Lessons about Negotiation from the US Shutdown

Now that we have seen the resolution (or postponement) of the impasse over the US budget and debt ceiling that shutdown the US government, what does it tell those of us who are interested in the dynamics of negotiation? Could we have predicted the outcome? Would principled negotiation have worked better in the long term?

In this piece in the Conversation, the fantastic website that helps bring academic work to a broader audience, I argue that the messiness of the negotiations and the one-sidedness of the eventual outcome were probably not predictable through any of our existing models of negotiation.

I value the work of many of our well-known negotiation theorists such as Fisher, Ury and Patton, Monookin and  Kornhauser and Cass Sunstein, because they help us to analyse the many variables at play in negotiation. They sharpen our focus on the specific dynamics of the bargaining process and help us to better understand what does and does not work. But my view is also that these approaches can’t adequately capture everything that occurs in negotiation. People don’t always negotiate as we would predict they should. Power is remarkably fluid, elusive and impossible to fit into any ‘model’ of negotiating behaviour.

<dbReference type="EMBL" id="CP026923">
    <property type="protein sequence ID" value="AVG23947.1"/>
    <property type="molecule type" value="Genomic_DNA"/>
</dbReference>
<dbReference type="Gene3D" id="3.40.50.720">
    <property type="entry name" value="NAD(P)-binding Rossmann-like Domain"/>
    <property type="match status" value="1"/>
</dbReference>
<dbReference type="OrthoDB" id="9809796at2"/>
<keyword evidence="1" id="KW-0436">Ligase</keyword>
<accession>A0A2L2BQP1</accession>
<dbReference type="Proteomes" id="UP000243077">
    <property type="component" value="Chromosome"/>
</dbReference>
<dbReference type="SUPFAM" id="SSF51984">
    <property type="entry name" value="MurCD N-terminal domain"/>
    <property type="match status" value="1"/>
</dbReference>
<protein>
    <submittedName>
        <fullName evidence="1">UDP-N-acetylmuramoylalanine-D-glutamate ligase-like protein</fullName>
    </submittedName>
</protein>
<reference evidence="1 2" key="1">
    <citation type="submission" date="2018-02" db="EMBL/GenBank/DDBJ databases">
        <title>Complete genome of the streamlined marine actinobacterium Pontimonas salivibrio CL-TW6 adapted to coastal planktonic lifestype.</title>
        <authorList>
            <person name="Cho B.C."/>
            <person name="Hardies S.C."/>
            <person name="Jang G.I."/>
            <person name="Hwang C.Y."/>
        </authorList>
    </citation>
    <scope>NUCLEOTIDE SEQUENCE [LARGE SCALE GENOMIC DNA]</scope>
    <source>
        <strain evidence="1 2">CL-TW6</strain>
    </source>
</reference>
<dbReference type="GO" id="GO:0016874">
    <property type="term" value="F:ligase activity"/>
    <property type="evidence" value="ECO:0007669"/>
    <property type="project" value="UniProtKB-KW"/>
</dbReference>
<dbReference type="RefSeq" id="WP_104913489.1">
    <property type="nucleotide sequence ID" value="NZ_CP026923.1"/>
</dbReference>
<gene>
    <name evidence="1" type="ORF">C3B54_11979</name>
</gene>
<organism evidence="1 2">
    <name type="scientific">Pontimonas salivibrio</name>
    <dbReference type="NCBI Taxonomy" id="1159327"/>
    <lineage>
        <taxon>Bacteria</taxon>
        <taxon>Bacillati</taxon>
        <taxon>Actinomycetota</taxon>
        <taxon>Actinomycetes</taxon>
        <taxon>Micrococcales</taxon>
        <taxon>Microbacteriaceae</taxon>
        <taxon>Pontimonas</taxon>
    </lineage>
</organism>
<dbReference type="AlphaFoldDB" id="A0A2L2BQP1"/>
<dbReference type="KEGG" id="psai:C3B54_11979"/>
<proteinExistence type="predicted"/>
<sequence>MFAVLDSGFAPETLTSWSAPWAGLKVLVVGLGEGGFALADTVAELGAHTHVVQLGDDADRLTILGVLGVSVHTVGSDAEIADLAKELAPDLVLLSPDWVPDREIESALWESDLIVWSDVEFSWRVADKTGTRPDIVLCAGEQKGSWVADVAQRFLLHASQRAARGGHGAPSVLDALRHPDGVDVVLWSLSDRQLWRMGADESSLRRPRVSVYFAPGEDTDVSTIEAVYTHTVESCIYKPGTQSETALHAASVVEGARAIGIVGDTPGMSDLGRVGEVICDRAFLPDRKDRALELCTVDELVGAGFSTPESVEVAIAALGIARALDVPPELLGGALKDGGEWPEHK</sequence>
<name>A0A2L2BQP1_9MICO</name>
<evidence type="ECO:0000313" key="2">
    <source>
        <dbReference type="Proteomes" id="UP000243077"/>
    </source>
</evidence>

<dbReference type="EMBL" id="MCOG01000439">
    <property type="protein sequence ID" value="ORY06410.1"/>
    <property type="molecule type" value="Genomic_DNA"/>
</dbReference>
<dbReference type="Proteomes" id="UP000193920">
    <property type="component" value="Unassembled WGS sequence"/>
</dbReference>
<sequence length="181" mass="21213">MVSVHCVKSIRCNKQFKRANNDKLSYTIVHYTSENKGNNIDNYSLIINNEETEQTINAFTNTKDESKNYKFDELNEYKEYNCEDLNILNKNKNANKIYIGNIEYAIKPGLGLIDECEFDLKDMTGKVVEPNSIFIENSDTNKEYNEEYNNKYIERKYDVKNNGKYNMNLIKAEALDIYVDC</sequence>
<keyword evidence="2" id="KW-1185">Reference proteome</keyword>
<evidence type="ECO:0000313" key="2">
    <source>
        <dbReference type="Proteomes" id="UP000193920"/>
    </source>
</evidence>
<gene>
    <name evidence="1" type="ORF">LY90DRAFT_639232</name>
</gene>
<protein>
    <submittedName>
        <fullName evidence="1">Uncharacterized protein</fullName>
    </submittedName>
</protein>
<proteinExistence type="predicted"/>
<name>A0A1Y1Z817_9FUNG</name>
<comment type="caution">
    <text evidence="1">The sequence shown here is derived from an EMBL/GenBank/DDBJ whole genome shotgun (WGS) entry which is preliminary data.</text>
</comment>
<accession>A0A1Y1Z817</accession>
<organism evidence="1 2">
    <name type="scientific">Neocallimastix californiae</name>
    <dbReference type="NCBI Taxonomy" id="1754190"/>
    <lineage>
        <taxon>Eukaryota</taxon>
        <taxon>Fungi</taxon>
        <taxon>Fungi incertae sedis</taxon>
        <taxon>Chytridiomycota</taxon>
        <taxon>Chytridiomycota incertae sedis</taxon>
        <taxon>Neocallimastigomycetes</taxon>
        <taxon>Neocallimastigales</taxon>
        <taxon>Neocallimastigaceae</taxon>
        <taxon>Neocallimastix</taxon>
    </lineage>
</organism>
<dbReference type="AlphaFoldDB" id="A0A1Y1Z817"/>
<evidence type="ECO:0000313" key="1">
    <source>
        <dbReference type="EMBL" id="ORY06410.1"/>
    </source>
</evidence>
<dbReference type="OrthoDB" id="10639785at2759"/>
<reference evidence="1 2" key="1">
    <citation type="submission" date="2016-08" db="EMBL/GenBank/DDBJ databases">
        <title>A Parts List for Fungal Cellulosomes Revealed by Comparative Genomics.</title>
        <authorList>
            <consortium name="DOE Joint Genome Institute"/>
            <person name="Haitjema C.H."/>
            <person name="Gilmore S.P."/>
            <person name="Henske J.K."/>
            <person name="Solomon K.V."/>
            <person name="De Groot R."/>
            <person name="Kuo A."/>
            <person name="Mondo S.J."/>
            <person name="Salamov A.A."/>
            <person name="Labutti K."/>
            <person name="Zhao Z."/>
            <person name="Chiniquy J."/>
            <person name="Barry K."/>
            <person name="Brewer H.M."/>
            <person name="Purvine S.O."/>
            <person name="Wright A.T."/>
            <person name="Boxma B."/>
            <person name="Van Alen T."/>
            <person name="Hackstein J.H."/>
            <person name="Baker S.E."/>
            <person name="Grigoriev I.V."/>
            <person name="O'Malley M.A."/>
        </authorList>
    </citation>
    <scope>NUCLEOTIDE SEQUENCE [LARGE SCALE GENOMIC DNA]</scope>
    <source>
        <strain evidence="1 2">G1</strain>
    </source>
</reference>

Heretical views, and I know.  I am going out on a limb here. But the more I work in the field of dispute resolution, the stronger my views grow.

What do you think?

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This entry was posted in Uncategorized and tagged , , , by Dr Becky Batagol. Bookmark the permalink.

About Dr Becky Batagol

Dr Becky Batagol is a senior lecturer in law at the Faculty of Law, Monash University. In 2017, she is the President of the Australian Dispute Resolution Research Network. She is a researcher and teacher with a focus on family law, family violence, non-adversarial justice, dispute resolution, gender, child protection and constitutional law. Becky is the co-author of Non-Adversarial Justice (2nd ed, 2014), Bargaining in the Shadow of the Law? The Case of Family Mediation (2011) and the author of many academic articles. Becky is the chief-editor of the ADR Research Network blog and tweets regularly under the handle @BeckyBatagol.

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